Until the mid-20th century, there was no standard approach to assessing the quality of diamonds.
This changed when, in about 1940, Robert M Shipley, a jeweler who professionalized and revolutionized the jewelry industry in America, helped to devise the 4Cs grading system. The 4Cs system is based on grading of the diamond’s Cut, Color, Clarity and Carat weight. It rapidly gained momentum and became the internationally accepted grading standard of the diamond industry.
Let’s take a closer look at the 4Cs:
Carat is a weight unit used to measure diamonds and gemstones. It was formally adopted in 1907 at the Fourth General Conference on Weights & Measures in France, and soon spread across the globe as the internationally recognized standard.
Carat weight is a unit of mass equivalent to 0.2 grams. So, a 1 carat diamond is equivalent to 0.2 grams (200 milligrams). Smaller diamonds are often measured in carat points. There are 100 points in every carat. A 10-point diamond weighs one-tenth of a carat, or 0.02 grams. As a general rule, larger diamonds are more expensive than smaller diamonds. However, diamond pricing is affected by all 4Cs, so a smaller diamond of higher clarity and color, or a small superbly cut diamond may be priced higher than a larger, lesser quality diamond.
In their natural state, mined diamonds are rough and unpolished. Over hundreds of years, diamond cutting has evolved as both a science and art, using precise techniques and cut styles to maximize the beauty and value of the polished diamond.
The most common cut, appreciated for its classic appeal and ideal proportions, is the round brilliant. It features the traditional ‘table’ top, widening to the crown (top half), and then narrowing gradually below to form the pavilion (bottom half), all the way to the point tip, known as the culet.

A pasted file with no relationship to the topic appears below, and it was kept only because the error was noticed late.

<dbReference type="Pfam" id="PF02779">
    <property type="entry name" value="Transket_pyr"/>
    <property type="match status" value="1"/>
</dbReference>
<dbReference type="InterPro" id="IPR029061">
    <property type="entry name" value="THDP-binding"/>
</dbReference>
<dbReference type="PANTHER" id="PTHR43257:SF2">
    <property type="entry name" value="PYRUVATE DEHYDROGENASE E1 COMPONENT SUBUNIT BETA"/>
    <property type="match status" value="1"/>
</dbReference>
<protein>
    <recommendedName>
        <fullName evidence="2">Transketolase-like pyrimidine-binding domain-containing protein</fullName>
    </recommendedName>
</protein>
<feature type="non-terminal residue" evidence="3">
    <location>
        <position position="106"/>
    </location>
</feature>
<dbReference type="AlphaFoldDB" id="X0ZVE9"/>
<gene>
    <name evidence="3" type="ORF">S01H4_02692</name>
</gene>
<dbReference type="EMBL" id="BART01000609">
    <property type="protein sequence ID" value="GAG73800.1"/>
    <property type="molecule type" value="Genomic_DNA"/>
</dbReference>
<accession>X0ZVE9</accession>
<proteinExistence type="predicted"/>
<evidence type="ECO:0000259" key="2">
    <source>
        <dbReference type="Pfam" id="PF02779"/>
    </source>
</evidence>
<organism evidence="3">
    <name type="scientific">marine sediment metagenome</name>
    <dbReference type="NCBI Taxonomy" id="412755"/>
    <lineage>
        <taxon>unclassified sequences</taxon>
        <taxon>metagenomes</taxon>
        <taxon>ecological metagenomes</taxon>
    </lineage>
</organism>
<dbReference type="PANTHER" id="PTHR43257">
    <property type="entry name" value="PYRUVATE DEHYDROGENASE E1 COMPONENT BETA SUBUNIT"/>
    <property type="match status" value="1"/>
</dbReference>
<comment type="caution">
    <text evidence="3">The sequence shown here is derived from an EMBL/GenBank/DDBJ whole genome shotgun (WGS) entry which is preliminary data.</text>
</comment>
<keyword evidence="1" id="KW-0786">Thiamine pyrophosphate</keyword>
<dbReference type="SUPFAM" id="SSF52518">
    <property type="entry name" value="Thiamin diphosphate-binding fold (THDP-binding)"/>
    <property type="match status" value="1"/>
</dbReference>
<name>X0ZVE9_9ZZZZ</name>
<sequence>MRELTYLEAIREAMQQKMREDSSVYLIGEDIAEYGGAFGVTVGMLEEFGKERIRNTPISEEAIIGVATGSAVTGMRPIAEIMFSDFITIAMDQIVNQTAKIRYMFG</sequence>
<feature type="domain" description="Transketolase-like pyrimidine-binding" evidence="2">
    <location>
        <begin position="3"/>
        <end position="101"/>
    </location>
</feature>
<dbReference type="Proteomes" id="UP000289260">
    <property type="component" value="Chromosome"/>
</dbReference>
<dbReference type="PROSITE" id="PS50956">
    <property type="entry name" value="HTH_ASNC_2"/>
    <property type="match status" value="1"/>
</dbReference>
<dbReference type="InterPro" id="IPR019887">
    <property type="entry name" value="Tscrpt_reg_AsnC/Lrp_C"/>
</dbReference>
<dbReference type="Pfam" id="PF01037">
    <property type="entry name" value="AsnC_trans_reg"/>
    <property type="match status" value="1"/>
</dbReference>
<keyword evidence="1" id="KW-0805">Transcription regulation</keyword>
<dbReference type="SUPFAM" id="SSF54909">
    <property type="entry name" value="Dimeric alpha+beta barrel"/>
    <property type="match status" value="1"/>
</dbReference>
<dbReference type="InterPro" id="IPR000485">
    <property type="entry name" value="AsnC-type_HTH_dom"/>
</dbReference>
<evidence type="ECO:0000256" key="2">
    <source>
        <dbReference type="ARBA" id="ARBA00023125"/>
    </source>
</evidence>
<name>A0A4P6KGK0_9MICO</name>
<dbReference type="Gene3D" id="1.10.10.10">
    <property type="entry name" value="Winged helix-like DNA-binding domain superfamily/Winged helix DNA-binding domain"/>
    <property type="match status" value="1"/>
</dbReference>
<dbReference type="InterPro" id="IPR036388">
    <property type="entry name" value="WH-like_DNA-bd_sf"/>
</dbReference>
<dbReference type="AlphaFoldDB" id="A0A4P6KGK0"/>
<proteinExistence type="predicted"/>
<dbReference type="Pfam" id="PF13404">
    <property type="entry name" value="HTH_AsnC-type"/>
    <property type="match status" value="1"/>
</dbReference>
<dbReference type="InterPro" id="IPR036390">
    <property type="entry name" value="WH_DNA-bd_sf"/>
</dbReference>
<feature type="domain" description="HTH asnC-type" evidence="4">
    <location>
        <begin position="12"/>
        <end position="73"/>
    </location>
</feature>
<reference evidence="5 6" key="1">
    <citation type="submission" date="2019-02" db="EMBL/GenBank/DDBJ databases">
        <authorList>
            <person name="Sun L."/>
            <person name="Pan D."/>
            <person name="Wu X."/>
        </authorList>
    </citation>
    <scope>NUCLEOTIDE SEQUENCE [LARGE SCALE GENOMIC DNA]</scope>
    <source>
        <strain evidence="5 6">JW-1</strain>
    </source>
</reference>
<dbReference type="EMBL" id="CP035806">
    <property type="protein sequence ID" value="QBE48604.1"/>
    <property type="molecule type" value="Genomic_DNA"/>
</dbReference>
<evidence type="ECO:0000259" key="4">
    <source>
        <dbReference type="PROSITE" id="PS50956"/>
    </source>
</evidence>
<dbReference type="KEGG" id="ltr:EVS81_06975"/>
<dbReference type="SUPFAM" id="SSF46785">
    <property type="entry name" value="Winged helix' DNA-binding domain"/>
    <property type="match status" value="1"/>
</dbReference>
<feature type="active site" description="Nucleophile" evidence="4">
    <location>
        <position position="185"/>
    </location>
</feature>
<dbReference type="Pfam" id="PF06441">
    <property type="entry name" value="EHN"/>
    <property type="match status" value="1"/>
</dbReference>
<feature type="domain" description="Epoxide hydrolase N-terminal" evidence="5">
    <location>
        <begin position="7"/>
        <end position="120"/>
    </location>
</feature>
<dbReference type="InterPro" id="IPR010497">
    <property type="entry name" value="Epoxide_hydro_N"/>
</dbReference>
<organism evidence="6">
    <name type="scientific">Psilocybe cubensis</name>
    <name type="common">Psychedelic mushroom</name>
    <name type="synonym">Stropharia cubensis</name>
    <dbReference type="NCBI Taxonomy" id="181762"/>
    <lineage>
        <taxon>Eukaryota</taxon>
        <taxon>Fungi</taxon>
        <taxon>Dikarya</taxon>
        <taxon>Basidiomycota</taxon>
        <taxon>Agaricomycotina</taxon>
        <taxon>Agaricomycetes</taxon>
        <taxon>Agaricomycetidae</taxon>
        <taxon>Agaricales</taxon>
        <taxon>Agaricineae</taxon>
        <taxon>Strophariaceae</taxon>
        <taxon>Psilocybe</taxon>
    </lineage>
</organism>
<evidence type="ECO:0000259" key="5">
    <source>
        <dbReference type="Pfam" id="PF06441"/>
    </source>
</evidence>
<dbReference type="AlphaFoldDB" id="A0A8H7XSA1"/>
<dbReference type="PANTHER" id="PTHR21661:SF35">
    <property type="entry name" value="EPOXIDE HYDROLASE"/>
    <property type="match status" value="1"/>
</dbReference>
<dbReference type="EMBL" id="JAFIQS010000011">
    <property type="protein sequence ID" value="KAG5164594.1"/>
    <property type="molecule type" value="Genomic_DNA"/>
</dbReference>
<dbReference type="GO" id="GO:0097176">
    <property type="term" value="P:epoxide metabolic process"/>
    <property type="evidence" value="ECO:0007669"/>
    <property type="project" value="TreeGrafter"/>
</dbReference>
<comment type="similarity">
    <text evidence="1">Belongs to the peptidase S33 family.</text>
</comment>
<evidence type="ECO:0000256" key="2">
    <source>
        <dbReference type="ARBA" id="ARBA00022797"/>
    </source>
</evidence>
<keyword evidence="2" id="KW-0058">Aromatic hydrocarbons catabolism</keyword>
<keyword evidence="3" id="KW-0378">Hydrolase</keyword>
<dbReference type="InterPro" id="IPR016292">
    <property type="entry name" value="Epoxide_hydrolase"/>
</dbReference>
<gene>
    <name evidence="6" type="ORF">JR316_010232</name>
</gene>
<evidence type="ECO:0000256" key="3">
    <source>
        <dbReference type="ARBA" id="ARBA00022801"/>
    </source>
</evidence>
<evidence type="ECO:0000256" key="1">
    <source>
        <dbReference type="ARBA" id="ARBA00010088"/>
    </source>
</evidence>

Diamond cut is graded on a scale ranging from Excellent to Poor. Cut grade is determined by the diamond’s proportions and symmetry, which directly affect the way the diamond returns light to the viewer. For example, a pavilion that is cut too shallow or too deep will not make optimal use of light, reducing the diamond’s brilliance, and will therefore have a lesser grade.
During the long formation process deep in the earth, the diamond develops a natural hue. In its most perfect and prized form, a diamond is colorless and pure. However, this is rare. Most diamonds develop a tinge, whether slight or more obvious to the eye, as a result of the diamond’s chemical make-up or defects to the structure of the crystal lattice.
Over the past 100 years of diamond trading, diamonds have traditionally been sorted according to Color. The Color grading spectrum ranges from Colorless, which presents as a transparent bright white, through to Dark Yellow, the lowest Color grading.
However beautiful to the naked eye, most diamonds develop internal flaws and external blemishes during the natural formation process. Internal flaws, known as inclusions, may occur due to structural imperfections or the presence of crystals from foreign materials, causing a cloudy or milky appearance. External blemishes include cracks, chips, scratches, nicks and ‘naturals’, the term given to flaws on the original rough stone that were not polished by the diamond cutter.
Most inclusions and blemishes are very tiny, not visible to the naked eye. The Clarity grading has traditionally been determined by magnified viewing of a diamond. Yet whether internal or external, even tiny inclusions and blemishes can disrupt the travel of light as it enters and exits the diamond, affecting the clarity appearance of the diamond in significant ways.
The Clarity standard, used in the international diamond industry, presents a grading spectrum ranging from 0 Flawless (FL) to 10 Included (I3). Diamonds at the Flawless end of the spectrum are highly desirable and more expensive.
With the advent of more accurate and consistent diamond grading technologies and methods, such as light performance, standardized clarity grading, and more, the standard 4Cs diamond report is becoming a thing of the past. The 4Cs are just the beginning of a much broader, more comprehensive story of the diamond. In fact, these added layers of diamond grading, beyond the 4Cs, are the best way to truly see the diamond’s unique character and beauty.